Also known as: Ana (Hernandez Del) Castillo, Ana Hernandez Del Castillo
Birth: June 15, 1953 in Chicago, Illinois
Occupation: Writer, Poet, Educator
Ana Castillo is, according to Elsa Saeta writing in Melus, "One of the most articulate, powerful voices in contemporary Chicana literature," a poet, essayist, editor, and novelist whose "work has long questioned, subverted, and challenged the status quo." Writing in Dictionary of Literary Biography, Ibis Gomez-Vega commented that Castillo is "one of a few Mexican American writers who have attracted the attention of the mainstream reading public." Gomez-Vega further noted: "From her earliest writing [Castillo] has tried to unite those segments of the American population often separated by class, economics, gender, and sexual orientation. Her success is a tribute to her self-discipline, her courage, and her considerable literary ability."
In her writing, Castillo explores the tribulations of womanhood, offering pungent socio-political comment as she does so. The style of her work is based on established oral and literary traditions, yet at the same time it is highly innovative. She is "the most daring and experimental of Latino novelists," maintained Commonweal contributor Ilan Stavans, further noting that her "desire to find creative alternatives and to take risks is admirable." In the early 1990s, with the publication of her third novel, Castillo's success as a novelist allowed her to turn to writing full time. Previously she had served as writer-in-residence at a number of colleges. Best known for her novels So Far from God and Peel My Love like an Onion, Castillo is also the author of five volumes of poetry as well as hard-hitting essays such as those gathered in Massacre of the Dreamers.
Born in Chicago, Illinois in 1953, Castillo is the daughter of working-class parents Raymond and Raquel Castillo. Castillo credits the rich storytelling tradition of her Mexican heritage as the foundation for her writing, though outside of the family she found little initial encouragement. She attended a high school that prepared its students to join the work force as secretaries and clerical workers despite the fact that as a youth Castillo always dreamed of having a career in the visual arts. But Castillo knew, as she told Saeta, that painting "would not have been considered a real profession for me." According to her family background, she was "supposed to be . . . a file clerk." Lack of typing talent, however, saved her from this, as well as an aversion to authority.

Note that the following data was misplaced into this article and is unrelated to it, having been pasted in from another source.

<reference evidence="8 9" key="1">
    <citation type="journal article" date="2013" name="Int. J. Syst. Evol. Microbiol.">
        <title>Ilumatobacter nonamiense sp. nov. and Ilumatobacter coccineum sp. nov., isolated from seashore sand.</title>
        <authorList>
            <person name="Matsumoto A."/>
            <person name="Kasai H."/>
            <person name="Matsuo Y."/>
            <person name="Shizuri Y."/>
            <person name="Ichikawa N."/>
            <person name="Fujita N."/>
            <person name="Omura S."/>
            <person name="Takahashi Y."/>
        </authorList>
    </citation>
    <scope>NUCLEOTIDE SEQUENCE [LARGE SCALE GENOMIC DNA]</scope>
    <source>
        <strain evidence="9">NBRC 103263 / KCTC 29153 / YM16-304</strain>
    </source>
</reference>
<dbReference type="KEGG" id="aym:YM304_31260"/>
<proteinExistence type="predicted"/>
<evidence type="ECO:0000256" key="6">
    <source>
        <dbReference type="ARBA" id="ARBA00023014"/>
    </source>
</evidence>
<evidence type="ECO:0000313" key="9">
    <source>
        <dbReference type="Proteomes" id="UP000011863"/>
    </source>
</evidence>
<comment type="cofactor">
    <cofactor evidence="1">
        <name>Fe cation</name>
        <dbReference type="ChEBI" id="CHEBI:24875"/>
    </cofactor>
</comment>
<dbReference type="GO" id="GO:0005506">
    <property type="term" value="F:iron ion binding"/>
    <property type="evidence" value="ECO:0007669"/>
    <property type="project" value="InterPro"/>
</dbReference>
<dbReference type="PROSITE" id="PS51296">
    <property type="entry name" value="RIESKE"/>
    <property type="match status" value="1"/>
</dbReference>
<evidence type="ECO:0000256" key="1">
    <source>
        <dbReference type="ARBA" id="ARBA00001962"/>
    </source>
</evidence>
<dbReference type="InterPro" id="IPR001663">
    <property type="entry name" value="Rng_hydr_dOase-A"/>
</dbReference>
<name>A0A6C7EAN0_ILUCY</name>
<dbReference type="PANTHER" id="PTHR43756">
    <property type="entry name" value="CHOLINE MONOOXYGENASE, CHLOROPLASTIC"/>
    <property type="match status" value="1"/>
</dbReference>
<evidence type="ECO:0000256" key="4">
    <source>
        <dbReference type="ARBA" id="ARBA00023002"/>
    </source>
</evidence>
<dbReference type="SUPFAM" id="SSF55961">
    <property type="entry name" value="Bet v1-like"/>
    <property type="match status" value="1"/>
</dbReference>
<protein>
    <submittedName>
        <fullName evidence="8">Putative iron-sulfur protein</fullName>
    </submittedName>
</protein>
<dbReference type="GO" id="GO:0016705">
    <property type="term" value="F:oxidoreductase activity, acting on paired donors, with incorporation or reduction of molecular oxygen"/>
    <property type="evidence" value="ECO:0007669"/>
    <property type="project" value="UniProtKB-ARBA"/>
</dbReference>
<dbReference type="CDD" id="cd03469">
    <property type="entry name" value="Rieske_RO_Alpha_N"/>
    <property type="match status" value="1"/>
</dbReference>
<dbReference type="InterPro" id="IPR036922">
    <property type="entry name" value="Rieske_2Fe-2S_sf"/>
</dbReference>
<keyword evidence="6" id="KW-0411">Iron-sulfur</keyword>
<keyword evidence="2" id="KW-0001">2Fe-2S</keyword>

"But I love to draw — I always loved to draw and I always liked to write," she told Saeta. "I've written since I was very little." When she was nine years old, she wrote her first poems following the death of her grandmother. In high school and college, Castillo was active in the Chicano movement, using her poetry to express her political sentiments. In college, however, she found that she literally could not draw anymore, convinced by the university system that she had no talent for it. So she concentrated on writing and won much encouragement from friends. By the time she graduated from college, she was already publishing her poetry in magazines and anthologies. Remembering her negative experiences at painting classes which, by a combination of sexism and racism, discouraged her from painting, Castillo was careful never to take writing courses. She told Saeta that she was afraid some instructor would tell her "that I had no right to be writing poetry, that I didn't write English well enough, that I didn't write Spanish well enough." Instead she found her own poetic voice without the benchmark of other poets and teachers.